One of the advantages we have of the corporate church today is that we are able to raise so much more money, deploy a great deal more of resources and so to impact society on a greater scale. As an example, my brother told me that when he visited City Harvest the day after the Boxing Day Tsunami, the church had already deployed food, clothing and a team of doctors and nurses. They were probably able to act as quickly, if not more quickly, than government. That is really commendable.
But can we make the same degree of impact using a flat-structured, organic model? The book of Acts suggests that we can. After all, within a very short period of time, the organic first century church had already filled all of Jerusalem with Christ’s teachings, and it wouldn’t take long before Paul had now where else to preach in all of Asia.
Maybe it’s time for the church to return to being a real community again, one that organically lived out the call of Christ, generously sharing all they had with one another, and yet preaching boldly with the fire of the Holy Spirit accompanied by confirmatory miracles.
Perhaps where control is vested in the masses rather than the few, we are likely to have more transparency and accountability. And responsibility then lies with everyone, rather than the executives at the top if anything goes wrong. And by the same token, when things go awesomely right, we will know that it is not because of a wonderful leader that has got us there, but the efforts of everyone empowered by the Holy Spirit. There will be less emphasis on personalities, and more on the person of the Holy Spirit!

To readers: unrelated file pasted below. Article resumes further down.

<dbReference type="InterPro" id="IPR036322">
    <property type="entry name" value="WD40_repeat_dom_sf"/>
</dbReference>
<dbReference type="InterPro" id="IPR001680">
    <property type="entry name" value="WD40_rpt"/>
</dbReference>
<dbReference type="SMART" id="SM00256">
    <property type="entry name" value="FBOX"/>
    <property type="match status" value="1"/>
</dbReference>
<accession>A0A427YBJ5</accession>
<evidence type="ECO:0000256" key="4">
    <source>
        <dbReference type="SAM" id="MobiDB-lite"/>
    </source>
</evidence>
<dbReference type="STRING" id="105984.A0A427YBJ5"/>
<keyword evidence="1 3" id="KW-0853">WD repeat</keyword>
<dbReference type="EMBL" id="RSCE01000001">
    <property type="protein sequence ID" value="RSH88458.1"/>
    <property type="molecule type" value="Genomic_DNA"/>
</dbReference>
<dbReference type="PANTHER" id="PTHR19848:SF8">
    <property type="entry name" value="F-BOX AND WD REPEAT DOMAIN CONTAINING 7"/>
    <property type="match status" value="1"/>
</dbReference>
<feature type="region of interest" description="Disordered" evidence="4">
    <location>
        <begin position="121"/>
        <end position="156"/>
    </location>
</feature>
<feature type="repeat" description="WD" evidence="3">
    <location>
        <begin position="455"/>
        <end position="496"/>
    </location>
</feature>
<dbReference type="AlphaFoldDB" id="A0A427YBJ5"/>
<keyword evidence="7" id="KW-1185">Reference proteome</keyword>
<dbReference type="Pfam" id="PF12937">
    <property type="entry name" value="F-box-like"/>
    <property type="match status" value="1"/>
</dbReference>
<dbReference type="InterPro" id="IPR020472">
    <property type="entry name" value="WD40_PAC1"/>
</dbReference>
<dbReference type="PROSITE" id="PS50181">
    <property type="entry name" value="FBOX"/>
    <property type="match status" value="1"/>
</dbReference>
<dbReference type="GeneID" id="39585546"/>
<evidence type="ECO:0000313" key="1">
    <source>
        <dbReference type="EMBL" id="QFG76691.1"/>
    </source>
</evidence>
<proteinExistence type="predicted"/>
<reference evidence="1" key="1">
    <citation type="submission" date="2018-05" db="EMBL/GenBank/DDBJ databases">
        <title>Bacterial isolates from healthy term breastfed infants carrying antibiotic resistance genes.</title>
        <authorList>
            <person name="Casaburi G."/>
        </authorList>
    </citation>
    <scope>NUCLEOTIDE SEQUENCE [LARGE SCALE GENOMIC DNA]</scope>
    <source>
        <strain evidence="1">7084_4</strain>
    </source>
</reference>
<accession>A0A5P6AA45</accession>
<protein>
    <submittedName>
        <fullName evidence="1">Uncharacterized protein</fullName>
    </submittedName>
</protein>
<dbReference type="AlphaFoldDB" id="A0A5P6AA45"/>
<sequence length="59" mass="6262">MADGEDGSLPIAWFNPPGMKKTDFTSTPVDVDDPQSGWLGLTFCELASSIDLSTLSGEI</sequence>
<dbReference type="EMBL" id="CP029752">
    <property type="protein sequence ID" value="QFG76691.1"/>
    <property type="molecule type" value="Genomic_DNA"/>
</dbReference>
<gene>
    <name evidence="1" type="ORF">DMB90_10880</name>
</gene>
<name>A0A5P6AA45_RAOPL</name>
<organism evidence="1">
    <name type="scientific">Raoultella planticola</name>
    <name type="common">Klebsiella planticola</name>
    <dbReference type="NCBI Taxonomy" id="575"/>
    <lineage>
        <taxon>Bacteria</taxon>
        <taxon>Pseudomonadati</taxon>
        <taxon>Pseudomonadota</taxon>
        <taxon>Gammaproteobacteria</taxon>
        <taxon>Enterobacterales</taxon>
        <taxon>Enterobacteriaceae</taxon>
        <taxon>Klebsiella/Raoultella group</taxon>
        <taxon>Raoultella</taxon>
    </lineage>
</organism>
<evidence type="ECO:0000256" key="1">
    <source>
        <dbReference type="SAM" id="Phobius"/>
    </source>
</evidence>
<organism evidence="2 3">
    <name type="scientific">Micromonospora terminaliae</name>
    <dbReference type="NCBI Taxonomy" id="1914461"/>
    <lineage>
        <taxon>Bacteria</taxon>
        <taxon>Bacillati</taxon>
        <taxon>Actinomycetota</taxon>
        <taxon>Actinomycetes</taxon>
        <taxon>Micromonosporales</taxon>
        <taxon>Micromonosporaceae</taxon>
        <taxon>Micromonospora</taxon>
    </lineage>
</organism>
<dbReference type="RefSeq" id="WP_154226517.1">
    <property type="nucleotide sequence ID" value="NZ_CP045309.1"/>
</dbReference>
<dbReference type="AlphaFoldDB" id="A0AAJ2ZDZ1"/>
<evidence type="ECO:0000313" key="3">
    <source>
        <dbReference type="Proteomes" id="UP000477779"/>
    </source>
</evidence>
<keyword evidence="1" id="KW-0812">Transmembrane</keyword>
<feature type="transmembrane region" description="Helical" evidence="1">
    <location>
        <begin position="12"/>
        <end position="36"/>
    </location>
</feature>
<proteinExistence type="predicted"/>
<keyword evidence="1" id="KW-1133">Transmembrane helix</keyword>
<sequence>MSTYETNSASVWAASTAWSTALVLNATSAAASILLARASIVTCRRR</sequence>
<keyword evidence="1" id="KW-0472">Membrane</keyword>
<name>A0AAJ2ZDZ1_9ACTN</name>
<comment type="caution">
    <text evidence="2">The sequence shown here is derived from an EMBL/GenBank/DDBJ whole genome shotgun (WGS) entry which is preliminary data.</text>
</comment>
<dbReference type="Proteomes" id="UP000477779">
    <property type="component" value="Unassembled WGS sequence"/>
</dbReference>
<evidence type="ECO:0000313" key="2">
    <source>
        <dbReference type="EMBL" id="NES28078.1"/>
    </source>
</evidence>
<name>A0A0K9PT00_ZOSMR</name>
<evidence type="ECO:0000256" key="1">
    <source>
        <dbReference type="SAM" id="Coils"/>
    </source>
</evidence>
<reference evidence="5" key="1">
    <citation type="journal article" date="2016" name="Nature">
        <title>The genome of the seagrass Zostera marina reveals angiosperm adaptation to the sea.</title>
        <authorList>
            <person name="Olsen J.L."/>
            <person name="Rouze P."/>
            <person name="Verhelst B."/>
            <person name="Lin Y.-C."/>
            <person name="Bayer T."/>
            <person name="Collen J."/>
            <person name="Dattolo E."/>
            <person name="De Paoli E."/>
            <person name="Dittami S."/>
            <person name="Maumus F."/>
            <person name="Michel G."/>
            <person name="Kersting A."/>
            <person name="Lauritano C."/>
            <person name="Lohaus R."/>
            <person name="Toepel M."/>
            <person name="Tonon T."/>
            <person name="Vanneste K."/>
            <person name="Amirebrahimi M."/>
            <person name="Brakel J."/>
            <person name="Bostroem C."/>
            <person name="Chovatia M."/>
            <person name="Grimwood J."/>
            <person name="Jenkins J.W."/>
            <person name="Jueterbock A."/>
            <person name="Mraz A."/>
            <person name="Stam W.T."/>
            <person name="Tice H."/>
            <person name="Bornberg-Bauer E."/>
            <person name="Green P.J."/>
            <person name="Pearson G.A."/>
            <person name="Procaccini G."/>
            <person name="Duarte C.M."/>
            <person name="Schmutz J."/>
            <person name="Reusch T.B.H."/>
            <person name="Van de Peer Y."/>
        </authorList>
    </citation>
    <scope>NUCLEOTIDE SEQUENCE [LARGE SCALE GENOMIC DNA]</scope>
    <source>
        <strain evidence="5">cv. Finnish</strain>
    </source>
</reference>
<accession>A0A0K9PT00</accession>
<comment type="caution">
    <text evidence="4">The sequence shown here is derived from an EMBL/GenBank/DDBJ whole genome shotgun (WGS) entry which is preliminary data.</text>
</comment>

Now, onto my next thought.
As I mentioned earlier, the objects of the church are typically drafted quite broadly. I don’t think this is an accident. This is actually because the mission of the church is to impact society with the gospel at every level.
This brings me then to the phenomenon of “cross over”. We shouldn’t be surprised that a church like City Harvest has attempted to “cross over” on a grand scale. In fact, whether you agree with their methods, they should be applauded for their faith in taking such a big risk. We should be expecting them to take bigger risks and push boundaries.
“Crossing over” is really a modern restatement of the classic missionary enterprise. Churches have throughout history sent people into unreached people groups to evangelise, plant churches and ultimately with the goal of transforming those communities. What the “Crossing Over” project is is exactly that: a modern missionary sent into an unreached people group in the hope of reaching them through relevant means.
As a worship leader, I have always thought it’d be great if our worship music could reach more people. But I am also quite aware that (from my experience), the “if you build it, they will come” mentality doesn’t always achieve this end. I have dreamt of worshippers and the unreached standing together in large stadiums in awe of the presence and the glory of God. I have dreamt of how the unsaved run to the altar in repentance having encountered a God who exposes the very depths of their hearts. I have imagined what it must be like for healings and miracles to occur right in the middle of those meetings. But I dream from a psyche of a person who is very much in the church. Kong Hee and Sun Ho were able to dream beyond the church and take their message to the unreached through secular media.
Is that a breach of a church’s objects? On one view, possibly not. In fact, the church is fulfilling the very object drafted into its constitution: to bring the gospel to the unreached. And that is likely to be an object which a lawyer would happily include as well.
But I can see where the lines can get fuzzy. I can see where something might look so commercial that it ceases to be charitable. We wouldn’t complain if the church held prayer meetings in the market place, or tried to run cafes, or went about feeding the poor in our communities. We wouldn’t complain if the church sold worship CDs and earned royalties on them (in fact, we happily buy them). But it seems people would complain if a church sold non-worship CDs to a secular audience. That line isn’t as easy to discern as we might think.
So those are just some thoughts I had. I am not sure what the answer is, but I think at least the Kong Hee and City Harvest saga might start getting us to think more about how faithful we are to God’s blueprint for the church.